Kids do crazy things, and sometimes it's easy to get frustrated at those things. However, if you want to redirect your child's behaviour, you might try working with instead of against them, and Harvard Business Review's Peter Bregman offers a three-step plan for doing just that.
Photo by mariamichelle.
When someone does something that frustrates us, we usually respond by blaming them and telling them it needs to change. This is a pretty common parenting scenario, but it might not be the best solution for lasting discipline.
Bregman uses a personal example, in which his daughter gets sand everywhere and he loses his cool.
I need a better way to respond to my daughter. For this, I went to my wife, Eleanor, who is truly a master. I asked her how I should have handled it.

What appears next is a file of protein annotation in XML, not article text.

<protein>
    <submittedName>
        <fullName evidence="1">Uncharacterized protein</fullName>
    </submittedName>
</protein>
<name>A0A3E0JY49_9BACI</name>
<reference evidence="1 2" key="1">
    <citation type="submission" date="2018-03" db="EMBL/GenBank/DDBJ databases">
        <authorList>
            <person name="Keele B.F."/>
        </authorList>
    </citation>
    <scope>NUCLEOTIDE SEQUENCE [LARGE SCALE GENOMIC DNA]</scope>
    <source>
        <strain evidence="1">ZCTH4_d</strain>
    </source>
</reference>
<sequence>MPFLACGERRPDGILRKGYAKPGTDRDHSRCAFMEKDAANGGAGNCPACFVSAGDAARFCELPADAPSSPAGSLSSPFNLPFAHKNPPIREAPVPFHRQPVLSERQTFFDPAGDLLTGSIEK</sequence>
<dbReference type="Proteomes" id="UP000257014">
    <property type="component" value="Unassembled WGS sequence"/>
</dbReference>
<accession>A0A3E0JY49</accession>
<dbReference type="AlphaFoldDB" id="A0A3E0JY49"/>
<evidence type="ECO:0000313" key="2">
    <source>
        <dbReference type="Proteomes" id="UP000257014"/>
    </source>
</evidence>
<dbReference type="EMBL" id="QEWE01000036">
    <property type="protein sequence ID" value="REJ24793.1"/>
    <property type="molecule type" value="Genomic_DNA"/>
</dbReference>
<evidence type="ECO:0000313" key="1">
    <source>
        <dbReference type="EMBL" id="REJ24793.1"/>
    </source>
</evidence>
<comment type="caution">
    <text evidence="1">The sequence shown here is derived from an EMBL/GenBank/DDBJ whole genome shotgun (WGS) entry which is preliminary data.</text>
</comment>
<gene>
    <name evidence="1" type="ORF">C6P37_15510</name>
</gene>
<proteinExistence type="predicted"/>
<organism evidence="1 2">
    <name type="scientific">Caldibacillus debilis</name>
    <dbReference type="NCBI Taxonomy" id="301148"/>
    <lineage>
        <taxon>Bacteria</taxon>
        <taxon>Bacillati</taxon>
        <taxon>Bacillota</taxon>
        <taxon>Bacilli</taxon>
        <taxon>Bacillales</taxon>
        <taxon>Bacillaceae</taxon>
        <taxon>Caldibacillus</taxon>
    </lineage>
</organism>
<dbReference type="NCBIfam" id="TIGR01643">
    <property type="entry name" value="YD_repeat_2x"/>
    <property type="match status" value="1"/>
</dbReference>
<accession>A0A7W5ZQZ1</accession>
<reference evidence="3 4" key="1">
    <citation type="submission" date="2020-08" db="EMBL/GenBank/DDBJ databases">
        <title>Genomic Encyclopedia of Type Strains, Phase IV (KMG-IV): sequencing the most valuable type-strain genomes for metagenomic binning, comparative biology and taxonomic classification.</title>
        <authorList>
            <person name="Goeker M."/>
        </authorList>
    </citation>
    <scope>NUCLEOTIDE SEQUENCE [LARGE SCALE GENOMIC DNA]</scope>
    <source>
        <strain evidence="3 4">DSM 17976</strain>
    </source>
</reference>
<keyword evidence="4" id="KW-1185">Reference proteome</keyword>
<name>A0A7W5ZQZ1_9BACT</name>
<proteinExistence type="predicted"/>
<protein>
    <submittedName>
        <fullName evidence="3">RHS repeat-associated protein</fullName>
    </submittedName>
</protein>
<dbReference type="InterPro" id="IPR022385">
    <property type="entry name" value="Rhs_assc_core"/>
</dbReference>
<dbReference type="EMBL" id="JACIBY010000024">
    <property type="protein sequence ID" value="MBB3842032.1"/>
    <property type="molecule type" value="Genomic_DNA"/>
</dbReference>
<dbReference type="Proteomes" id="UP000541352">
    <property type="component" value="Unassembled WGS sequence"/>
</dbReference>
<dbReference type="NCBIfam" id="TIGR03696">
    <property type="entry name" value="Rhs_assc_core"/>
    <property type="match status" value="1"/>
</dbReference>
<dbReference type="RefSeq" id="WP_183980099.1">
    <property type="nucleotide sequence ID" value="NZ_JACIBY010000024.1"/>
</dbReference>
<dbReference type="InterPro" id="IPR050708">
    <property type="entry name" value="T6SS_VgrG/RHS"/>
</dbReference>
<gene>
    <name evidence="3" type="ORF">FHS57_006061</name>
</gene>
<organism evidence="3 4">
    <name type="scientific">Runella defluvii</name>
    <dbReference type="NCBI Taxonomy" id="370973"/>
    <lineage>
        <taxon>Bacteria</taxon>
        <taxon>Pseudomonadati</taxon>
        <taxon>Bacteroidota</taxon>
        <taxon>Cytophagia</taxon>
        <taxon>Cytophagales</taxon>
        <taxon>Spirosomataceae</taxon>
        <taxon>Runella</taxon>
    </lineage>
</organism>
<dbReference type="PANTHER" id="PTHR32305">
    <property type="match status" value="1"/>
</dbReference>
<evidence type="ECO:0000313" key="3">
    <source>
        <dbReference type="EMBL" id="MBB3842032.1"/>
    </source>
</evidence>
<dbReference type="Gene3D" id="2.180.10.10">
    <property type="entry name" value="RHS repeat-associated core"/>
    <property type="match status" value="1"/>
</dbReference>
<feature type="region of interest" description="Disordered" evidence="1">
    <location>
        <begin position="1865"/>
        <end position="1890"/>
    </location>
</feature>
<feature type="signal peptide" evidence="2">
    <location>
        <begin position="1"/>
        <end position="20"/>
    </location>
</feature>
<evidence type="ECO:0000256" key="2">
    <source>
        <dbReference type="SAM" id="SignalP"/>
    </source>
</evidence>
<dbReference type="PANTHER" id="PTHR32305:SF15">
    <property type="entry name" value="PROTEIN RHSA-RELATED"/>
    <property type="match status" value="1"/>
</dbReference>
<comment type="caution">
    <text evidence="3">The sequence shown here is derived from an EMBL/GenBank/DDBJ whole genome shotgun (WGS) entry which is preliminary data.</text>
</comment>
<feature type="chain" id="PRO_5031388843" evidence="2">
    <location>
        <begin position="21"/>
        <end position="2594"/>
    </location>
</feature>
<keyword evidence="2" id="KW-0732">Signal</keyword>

"Sweetie," she said, role playing me in the conversation with my daughter, "There's a lot of sand here and we need to clean it up before it destroys the floors, how can I help?"
Simple and effective:
- Identify the problem
- State what needs to happen
- Offer to help
With this method, instead of blaming and nagging, you're explaining and offering a solution, which Bregman points out is a lot more effective. He discusses how this works in relationships with other people, but he uses parenting as a prime example, and I actually think it's the most useful in that context.
For more detail on why this works, and how it works in other relationships, check out Bregman's full post at the link below.
A Simple Formula for Changing Our Behaviour [Harvard Business Review]